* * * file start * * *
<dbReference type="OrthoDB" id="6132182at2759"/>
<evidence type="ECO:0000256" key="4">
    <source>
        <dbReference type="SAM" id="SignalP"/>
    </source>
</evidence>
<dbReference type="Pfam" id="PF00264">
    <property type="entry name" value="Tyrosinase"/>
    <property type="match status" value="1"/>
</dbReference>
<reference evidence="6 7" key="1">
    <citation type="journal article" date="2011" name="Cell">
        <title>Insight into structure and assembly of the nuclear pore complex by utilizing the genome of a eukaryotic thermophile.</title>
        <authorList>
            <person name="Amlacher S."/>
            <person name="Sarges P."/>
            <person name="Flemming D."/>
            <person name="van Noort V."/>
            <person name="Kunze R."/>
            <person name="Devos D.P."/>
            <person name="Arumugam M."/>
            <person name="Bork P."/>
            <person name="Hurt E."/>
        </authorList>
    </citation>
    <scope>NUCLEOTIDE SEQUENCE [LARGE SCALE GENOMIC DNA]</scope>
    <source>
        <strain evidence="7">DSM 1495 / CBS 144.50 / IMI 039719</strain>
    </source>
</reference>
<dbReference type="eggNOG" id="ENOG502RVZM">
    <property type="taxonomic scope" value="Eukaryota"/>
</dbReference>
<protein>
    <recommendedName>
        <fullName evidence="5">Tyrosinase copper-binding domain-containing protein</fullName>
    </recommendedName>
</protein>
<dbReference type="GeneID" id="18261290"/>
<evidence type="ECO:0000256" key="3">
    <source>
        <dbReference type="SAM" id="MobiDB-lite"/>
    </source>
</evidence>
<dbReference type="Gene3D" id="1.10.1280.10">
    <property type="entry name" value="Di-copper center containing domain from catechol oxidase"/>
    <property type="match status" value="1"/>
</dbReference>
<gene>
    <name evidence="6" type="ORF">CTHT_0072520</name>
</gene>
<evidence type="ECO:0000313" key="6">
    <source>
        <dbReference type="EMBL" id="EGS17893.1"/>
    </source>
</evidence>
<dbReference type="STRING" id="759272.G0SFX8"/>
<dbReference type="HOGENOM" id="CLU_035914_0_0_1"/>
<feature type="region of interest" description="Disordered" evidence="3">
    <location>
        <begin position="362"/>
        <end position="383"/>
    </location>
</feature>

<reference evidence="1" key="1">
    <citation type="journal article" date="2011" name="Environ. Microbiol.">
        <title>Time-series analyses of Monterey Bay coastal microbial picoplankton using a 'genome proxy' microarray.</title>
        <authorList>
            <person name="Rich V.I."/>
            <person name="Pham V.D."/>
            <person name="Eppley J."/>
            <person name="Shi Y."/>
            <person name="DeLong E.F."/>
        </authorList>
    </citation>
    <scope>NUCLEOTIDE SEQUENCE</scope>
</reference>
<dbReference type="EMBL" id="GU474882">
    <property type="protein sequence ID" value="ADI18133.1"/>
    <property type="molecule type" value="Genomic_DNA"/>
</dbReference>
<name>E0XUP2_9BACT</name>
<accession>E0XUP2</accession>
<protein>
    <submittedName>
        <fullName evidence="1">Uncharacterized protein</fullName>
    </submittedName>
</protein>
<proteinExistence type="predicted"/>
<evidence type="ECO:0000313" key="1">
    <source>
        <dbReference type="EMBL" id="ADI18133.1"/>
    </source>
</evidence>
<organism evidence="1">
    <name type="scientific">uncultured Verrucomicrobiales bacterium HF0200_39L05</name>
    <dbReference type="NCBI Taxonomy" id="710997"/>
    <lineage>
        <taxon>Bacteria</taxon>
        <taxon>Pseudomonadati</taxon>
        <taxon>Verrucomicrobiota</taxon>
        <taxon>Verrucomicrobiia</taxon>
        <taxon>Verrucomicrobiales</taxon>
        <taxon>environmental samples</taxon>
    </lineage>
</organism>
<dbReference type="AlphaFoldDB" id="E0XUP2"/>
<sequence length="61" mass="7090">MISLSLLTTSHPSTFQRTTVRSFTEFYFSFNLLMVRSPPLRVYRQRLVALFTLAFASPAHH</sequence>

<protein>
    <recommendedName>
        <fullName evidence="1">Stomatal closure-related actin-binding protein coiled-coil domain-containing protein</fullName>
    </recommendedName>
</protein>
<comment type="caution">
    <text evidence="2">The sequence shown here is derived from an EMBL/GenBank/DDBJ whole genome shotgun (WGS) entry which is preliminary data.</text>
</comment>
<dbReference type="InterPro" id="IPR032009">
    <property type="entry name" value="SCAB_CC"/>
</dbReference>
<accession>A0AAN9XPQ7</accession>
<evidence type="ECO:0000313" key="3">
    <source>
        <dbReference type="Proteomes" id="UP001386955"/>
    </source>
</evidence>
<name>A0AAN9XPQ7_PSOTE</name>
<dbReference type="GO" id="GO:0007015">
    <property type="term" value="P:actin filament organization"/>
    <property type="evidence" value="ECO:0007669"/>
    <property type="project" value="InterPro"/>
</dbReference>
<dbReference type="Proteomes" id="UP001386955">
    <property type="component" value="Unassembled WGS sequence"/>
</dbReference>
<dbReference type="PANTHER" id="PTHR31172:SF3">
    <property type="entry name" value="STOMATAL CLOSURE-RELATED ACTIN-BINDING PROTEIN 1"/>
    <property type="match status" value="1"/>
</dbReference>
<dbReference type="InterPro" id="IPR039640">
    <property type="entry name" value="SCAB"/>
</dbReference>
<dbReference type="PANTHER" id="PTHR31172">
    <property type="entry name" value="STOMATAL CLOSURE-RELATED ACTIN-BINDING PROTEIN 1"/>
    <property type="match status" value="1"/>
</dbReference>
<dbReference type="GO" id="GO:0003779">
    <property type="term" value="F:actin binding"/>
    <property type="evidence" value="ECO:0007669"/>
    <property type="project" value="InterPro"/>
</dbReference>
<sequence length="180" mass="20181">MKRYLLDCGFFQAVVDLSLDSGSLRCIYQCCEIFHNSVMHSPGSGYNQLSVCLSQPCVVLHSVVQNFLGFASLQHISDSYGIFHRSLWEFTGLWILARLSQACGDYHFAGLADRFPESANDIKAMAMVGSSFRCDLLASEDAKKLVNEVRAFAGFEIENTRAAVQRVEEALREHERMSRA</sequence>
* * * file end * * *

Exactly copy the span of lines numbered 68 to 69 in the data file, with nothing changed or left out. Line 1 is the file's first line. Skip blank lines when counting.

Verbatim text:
        <authorList>
            <person name="Rich V.I."/>